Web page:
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Thursday
Jul 31st

Minnesota Nurses Association’s Linda Hamilton honored at National AFL-CIO Convention

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hamilton-on-stage-croppedAt its quadrennial convention September 14 - 16, AFL-CIO honored the work of MNA’s Linda Hamilton, RN, and other union activists whose election season volunteer work helped make workers’ voices heard.

Building on a lifetime of political activism that began when she was a teenager, Hamilton volunteered prior to the 2008 elections to promote labor candidates including Barack Obama, Al Franken, Keith Ellison and her own son Shawn Hamilton, who ran for state representative. She is an RN at the Children's Hospital and Clinics in Minneapolis, where she also cares for patients who require extended heart and lung bypass in the neonatal and pediatric ICU.

“UAN members are proud to have Linda represent us and staff nurses everywhere as an outstanding example of what union members can accomplish in the political arena,” said UAN President Ann Converso, RN.  “From her work on the UAN RN PAC Board to her local involvement in many elections and the presidential campaign, Linda shows us all why union work and civic activism go hand in hand,” said Converso.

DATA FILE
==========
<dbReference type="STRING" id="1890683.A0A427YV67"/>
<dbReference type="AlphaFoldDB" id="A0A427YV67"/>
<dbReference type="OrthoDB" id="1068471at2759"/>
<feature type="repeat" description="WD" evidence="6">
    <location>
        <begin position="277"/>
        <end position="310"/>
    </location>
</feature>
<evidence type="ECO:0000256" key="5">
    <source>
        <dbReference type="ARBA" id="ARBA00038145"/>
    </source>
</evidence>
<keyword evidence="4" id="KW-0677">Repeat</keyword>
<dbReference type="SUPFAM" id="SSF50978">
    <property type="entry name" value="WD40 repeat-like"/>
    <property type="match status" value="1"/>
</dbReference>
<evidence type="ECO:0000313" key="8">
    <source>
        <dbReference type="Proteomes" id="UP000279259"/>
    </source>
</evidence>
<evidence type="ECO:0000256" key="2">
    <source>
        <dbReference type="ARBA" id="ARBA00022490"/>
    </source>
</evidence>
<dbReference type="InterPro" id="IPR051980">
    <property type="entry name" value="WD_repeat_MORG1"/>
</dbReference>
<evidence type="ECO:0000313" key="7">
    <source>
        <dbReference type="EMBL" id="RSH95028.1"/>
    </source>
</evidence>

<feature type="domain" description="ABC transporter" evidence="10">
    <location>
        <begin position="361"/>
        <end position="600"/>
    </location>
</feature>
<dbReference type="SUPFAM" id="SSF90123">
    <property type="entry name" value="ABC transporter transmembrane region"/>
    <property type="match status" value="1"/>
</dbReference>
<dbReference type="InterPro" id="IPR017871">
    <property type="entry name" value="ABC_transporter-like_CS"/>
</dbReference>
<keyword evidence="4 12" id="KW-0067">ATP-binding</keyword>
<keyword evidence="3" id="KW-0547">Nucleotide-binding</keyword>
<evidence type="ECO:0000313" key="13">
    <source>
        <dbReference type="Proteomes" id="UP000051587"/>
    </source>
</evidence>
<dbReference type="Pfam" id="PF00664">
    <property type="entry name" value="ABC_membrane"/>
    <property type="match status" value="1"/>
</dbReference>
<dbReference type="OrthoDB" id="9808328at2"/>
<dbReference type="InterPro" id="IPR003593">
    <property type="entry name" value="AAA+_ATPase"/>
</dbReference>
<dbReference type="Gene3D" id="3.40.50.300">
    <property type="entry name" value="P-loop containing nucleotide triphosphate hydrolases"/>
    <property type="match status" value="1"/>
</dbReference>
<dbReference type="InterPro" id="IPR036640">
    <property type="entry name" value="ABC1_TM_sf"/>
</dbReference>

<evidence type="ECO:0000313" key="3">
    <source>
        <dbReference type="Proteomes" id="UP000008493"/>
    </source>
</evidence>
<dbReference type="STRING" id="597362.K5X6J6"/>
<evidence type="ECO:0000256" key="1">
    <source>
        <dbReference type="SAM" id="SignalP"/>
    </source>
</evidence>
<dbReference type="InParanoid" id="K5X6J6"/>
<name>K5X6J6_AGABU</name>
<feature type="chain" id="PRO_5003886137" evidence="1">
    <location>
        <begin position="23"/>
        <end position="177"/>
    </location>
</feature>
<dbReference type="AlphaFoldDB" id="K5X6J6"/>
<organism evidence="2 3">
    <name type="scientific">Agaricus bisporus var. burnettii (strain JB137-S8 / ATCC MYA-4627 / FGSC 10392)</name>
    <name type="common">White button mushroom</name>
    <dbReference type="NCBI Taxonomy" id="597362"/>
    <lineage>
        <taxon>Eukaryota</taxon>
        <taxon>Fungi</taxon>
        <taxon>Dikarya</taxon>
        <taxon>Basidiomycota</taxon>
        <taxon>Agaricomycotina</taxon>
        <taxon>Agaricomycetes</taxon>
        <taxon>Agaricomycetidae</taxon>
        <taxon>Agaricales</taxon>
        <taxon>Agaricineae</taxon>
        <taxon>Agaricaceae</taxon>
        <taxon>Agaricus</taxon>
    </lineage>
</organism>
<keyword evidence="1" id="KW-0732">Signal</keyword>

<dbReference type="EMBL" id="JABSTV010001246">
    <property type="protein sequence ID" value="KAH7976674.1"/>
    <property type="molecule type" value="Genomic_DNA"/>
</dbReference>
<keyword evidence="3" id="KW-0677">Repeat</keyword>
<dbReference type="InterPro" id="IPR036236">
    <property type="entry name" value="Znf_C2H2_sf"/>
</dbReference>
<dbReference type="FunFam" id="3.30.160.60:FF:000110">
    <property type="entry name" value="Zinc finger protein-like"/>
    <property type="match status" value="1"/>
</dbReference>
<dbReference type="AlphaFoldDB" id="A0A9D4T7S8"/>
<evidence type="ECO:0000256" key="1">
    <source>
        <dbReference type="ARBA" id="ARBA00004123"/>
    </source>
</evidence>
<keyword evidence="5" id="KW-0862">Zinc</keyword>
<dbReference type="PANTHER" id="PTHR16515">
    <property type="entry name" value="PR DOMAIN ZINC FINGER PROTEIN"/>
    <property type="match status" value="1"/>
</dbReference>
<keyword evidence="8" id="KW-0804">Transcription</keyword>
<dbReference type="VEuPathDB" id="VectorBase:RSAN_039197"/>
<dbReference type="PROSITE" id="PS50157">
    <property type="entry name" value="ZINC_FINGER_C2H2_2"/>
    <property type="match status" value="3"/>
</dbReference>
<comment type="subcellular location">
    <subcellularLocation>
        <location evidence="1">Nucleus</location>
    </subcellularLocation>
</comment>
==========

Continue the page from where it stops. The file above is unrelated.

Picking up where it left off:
Hamilton has served in numerous capacities of leadership in MNA, most recently as Treasurer of the Association.  She was honored in 2004 with MNA’s Geraldine Wedel/Audrey Logsdon Economic and General Welfare Award.  Hamilton also serves as a director on UAN’s Executive Council and interim director on the proposed national mega union, tentatively named National Nurses United.

Hamilton is quick to emphasize the connection between her work as a nurse, union activism and political influence.  “I work for political change because I see waste in our hospitals every day,” said Hamilton upon learning of the national recognition.  “Health care reform is NOW.  It is US.  Because government is US  - and we’ve had enough talk.  We all need to be political heroes and act now.”

Political and union work has been a priority for the Hamilton family.   Son Shawn, in his nomination speech, noted that he was active in promoting political and social issues from his stroller and thought it was perfectly normal to have their representative on the family’s speed dial--at the number 4, because they stood “for us,” he says.

 

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